augmented links

---a nice scene from Endhiran

---Adam Haslett's thoughts on how "theme and syntax" intertwine:

"[T]he form and rhythm of sentences communicates as much meaning as their factual content, whether we’re conscious of it or not. In 1863, when General Grant took the city of Vicksburg, Mississippi, the last hindrance to free passage of Union supplies along the river, President Lincoln wrote in a letter to be read at a public meeting: “The father of waters again goes unvexed to the sea.” It’s a poem of a sentence, “The father of waters” and “unvexed to the sea” perfectly balanced on the unexpected pivot of “again goes” rather than “goes again”, and all in the service of a metaphor that figures the Union as an inevitable force and the Confederacy as a blight on nature, without mentioning either. If cadence had no content, “Union supplies lines are now clear” would have the same power. And what is obvious in rhetoric is true in literature, as well.

Take the first sentence of David Foster Wallace’s story, “The Depressed Person”: “The depressed person was in terrible and unceasing emotional pain, and the impossibility of sharing or articulating this pain was itself a component of the pain and a contributing factor in its essential horror.” By mixing heightened feeling and unrelenting repetition (“pain”, “pain”, “pain”) with a Latinate, clinically declarative voice (“component”, “contributing factor”), Wallace delivers his readers right where he wants them: inside the hellish disconnect between psychic pain and the modern means of describing it. The rhythm of the sentence is perfectly matched to its positive content. Indeed, from a writer’s point of view the two aren’t separate. If we could separate meaning from sound, we’d read plot summaries rather than novels.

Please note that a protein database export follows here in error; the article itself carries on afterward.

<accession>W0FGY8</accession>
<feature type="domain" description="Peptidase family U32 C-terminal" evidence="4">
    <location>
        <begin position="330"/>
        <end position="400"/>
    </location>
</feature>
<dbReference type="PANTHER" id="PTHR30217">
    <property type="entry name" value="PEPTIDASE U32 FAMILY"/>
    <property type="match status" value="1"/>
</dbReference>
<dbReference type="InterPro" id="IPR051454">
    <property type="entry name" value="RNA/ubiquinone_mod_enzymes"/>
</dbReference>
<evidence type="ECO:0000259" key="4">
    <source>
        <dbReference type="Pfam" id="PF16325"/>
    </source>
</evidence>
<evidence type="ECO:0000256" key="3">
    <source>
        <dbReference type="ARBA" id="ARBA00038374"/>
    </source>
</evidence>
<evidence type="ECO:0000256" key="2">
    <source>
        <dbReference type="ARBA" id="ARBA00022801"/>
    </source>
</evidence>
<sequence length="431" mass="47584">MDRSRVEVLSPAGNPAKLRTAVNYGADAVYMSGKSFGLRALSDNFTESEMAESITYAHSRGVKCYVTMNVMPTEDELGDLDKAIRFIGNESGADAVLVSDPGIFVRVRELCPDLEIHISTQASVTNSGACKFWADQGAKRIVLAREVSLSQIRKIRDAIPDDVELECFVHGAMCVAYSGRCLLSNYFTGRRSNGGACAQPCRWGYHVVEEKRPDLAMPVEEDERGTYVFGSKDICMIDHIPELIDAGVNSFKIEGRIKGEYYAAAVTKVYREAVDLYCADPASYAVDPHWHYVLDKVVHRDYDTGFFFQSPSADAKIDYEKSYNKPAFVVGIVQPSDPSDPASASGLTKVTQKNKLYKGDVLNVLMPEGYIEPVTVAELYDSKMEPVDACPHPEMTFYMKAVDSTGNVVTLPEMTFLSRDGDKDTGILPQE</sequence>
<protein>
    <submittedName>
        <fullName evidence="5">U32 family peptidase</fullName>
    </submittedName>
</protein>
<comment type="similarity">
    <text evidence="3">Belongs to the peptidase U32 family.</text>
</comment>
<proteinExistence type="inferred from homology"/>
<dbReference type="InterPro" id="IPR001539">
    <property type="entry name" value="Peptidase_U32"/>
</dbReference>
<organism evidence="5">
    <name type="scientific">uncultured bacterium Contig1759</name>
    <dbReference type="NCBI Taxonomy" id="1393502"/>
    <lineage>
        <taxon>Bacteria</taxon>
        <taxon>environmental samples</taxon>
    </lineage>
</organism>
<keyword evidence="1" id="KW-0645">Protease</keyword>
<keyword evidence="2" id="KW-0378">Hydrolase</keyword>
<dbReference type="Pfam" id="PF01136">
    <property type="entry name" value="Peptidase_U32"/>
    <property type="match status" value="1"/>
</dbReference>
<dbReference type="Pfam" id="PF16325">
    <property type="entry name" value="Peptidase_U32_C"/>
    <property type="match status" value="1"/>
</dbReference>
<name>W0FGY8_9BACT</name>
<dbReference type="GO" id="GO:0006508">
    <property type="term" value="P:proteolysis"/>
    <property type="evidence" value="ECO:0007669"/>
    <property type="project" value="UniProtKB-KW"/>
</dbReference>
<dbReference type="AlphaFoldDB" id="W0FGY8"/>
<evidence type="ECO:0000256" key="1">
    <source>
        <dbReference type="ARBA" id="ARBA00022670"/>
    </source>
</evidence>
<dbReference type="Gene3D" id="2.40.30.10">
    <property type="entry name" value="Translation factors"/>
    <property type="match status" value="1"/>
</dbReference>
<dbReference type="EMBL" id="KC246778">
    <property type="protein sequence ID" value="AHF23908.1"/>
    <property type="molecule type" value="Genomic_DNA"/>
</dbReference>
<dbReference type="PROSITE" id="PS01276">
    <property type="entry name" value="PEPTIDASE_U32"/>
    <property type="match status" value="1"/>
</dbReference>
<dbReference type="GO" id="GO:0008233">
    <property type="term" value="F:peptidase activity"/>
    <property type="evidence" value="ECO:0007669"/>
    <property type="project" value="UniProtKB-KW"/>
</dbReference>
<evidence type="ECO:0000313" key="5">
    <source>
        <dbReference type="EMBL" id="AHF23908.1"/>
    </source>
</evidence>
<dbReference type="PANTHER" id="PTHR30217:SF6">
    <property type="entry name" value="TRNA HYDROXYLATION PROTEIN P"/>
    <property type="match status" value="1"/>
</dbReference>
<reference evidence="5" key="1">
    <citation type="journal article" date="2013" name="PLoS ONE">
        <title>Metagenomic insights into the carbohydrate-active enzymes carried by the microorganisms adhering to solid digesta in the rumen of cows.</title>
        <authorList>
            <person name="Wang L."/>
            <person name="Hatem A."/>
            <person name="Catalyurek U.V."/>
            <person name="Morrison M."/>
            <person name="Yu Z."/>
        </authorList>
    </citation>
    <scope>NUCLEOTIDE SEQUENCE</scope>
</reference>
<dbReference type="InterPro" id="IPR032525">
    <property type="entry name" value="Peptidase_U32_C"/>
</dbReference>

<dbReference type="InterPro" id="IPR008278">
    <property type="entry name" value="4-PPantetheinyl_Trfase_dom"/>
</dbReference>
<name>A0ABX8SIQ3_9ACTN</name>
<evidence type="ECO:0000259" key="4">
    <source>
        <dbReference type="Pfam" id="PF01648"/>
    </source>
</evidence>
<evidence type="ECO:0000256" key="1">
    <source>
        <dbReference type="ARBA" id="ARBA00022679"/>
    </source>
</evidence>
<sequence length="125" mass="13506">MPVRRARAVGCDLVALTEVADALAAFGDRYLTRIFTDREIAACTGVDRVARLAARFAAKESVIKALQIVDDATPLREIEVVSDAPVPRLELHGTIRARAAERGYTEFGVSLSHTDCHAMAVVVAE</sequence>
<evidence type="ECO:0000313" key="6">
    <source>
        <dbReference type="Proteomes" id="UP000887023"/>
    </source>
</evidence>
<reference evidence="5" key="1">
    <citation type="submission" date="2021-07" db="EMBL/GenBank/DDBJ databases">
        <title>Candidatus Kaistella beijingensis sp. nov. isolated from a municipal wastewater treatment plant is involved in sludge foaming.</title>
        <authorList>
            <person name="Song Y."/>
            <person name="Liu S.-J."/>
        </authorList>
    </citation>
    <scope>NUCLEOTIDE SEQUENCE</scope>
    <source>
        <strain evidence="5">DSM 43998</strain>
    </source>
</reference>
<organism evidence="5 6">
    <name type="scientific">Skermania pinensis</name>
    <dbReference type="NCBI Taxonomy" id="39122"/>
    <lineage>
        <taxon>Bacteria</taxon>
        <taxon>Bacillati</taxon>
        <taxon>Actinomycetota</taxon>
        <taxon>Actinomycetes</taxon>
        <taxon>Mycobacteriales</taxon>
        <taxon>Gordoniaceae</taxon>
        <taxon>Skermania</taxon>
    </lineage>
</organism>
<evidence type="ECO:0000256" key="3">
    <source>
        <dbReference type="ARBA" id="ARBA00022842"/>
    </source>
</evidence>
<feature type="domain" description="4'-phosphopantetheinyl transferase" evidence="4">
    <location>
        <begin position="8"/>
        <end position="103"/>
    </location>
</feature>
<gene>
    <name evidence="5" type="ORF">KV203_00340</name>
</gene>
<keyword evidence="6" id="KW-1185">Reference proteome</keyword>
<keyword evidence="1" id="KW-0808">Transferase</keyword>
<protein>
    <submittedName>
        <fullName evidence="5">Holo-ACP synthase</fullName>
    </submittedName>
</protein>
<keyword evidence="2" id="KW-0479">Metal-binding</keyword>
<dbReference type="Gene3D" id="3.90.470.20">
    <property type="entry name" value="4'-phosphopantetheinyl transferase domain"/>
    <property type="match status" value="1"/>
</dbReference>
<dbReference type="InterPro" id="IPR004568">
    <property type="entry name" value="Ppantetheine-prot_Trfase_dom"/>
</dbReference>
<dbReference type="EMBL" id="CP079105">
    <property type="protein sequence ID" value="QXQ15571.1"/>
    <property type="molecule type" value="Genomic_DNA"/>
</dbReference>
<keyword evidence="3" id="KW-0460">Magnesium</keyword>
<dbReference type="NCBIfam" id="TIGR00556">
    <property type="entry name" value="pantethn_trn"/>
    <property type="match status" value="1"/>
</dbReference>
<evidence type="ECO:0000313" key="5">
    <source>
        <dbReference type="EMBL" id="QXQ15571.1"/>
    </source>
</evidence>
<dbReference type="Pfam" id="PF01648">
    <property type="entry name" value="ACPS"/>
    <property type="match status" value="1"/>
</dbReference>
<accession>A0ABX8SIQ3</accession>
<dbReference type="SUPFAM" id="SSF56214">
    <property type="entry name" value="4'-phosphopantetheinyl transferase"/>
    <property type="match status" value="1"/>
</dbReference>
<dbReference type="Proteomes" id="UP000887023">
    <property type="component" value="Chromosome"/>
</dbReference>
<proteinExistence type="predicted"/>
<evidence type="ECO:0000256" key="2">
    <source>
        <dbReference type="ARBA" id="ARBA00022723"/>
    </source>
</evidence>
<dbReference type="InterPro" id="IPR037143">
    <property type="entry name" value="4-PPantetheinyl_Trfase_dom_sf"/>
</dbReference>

---David McKenna on the changing face of men in movies

---Black Swan's visual effects

---William Martell describes the writing process for Robin Hood

---Skidelsky explores the limitations of fact-based fiction:

"What has prompted this flood of fact-based storytelling? The reasons for these kinds of cultural shift are never easy to pinpoint, but this one surely has a lot to do with changing ideas about privacy and truth. Over the past decade or so we have, as a culture, become much less attached to the idea that certain aspects of life should remain private. An increasingly intrusive press regards it as its job to sniff out the secrets of the rich and famous. Respect towards those in positions of authority has dramatically declined. The result is that a terrain to which entry was once largely barred – the private lives of those in the public gaze – has become accessible. And this has given new licence to artists. Even a decade ago, it would have been hard to imagine a film like The Queen – dealing with the relationship between a living monarch and a serving prime minister – being made. Now finding yourself in a novel or film is one of the hazards of being famous.

This scaling back of the private sphere has coincided with something else: a growing belief that it is in personal relationships and feelings that the important truths about the world are to be found. While the concept of a public facade has always existed, it has never held greater sway than it does today. Most people intuitively feel that the majority of what is reported – in newspapers, history books, government documents – is false, or only partly true, and that the important stuff happens behind closed doors, or inside people's heads. This is reflected in the way the New Labour epoch is discussed, with an overriding focus on the relationships between the protagonists and, often, their psychological states.

Yet this belief in a private domain where ultimate truth lies creates a problem. For we can be fed endless information – diaries and memoirs, leaked diplomatic documents – but none will necessarily tell us what went on. The apparatus of factual exposure habitually falls short. This, of course, is where art comes in. Artists may not be better acquainted with the truth than anyone else, but they can do something that others can't: describe plausibly what might have happened."